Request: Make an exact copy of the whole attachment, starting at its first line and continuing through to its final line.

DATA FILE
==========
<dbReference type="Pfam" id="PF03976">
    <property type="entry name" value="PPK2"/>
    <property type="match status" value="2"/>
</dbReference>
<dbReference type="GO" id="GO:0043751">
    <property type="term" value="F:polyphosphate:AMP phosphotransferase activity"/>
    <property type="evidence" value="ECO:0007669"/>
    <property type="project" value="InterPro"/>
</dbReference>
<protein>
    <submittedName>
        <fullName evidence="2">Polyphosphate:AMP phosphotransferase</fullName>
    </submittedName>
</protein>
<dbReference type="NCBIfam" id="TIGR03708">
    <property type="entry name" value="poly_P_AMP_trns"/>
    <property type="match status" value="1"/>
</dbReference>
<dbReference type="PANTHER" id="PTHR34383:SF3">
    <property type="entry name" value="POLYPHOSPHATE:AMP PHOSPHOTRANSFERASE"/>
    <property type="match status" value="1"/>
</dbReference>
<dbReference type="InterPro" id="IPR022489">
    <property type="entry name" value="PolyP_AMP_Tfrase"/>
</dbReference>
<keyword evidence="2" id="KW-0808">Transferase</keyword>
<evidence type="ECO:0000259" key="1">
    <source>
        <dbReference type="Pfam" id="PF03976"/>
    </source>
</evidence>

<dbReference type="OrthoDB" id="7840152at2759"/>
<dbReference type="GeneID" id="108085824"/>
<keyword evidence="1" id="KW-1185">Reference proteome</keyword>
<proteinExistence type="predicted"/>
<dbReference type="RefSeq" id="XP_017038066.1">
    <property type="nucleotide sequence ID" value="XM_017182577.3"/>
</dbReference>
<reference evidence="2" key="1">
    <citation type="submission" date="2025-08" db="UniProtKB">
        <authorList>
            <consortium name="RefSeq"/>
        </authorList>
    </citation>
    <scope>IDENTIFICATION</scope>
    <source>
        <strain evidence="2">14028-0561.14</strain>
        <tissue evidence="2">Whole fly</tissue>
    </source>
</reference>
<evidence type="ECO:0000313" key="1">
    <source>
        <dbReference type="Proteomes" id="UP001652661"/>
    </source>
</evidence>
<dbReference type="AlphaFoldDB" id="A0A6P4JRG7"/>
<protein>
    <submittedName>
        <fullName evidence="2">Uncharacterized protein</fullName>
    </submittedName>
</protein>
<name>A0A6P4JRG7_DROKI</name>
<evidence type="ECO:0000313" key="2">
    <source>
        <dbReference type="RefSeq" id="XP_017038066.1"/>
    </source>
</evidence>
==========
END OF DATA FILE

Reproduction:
<dbReference type="Pfam" id="PF03976">
    <property type="entry name" value="PPK2"/>
    <property type="match status" value="2"/>
</dbReference>
<dbReference type="GO" id="GO:0043751">
    <property type="term" value="F:polyphosphate:AMP phosphotransferase activity"/>
    <property type="evidence" value="ECO:0007669"/>
    <property type="project" value="InterPro"/>
</dbReference>
<protein>
    <submittedName>
        <fullName evidence="2">Polyphosphate:AMP phosphotransferase</fullName>
    </submittedName>
</protein>
<dbReference type="NCBIfam" id="TIGR03708">
    <property type="entry name" value="poly_P_AMP_trns"/>
    <property type="match status" value="1"/>
</dbReference>
<dbReference type="PANTHER" id="PTHR34383:SF3">
    <property type="entry name" value="POLYPHOSPHATE:AMP PHOSPHOTRANSFERASE"/>
    <property type="match status" value="1"/>
</dbReference>
<dbReference type="InterPro" id="IPR022489">
    <property type="entry name" value="PolyP_AMP_Tfrase"/>
</dbReference>
<keyword evidence="2" id="KW-0808">Transferase</keyword>
<evidence type="ECO:0000259" key="1">
    <source>
        <dbReference type="Pfam" id="PF03976"/>
    </source>
</evidence>

<dbReference type="OrthoDB" id="7840152at2759"/>
<dbReference type="GeneID" id="108085824"/>
<keyword evidence="1" id="KW-1185">Reference proteome</keyword>
<proteinExistence type="predicted"/>
<dbReference type="RefSeq" id="XP_017038066.1">
    <property type="nucleotide sequence ID" value="XM_017182577.3"/>
</dbReference>
<reference evidence="2" key="1">
    <citation type="submission" date="2025-08" db="UniProtKB">
        <authorList>
            <consortium name="RefSeq"/>
        </authorList>
    </citation>
    <scope>IDENTIFICATION</scope>
    <source>
        <strain evidence="2">14028-0561.14</strain>
        <tissue evidence="2">Whole fly</tissue>
    </source>
</reference>
<evidence type="ECO:0000313" key="1">
    <source>
        <dbReference type="Proteomes" id="UP001652661"/>
    </source>
</evidence>
<dbReference type="AlphaFoldDB" id="A0A6P4JRG7"/>
<protein>
    <submittedName>
        <fullName evidence="2">Uncharacterized protein</fullName>
    </submittedName>
</protein>
<name>A0A6P4JRG7_DROKI</name>
<evidence type="ECO:0000313" key="2">
    <source>
        <dbReference type="RefSeq" id="XP_017038066.1"/>
    </source>
</evidence>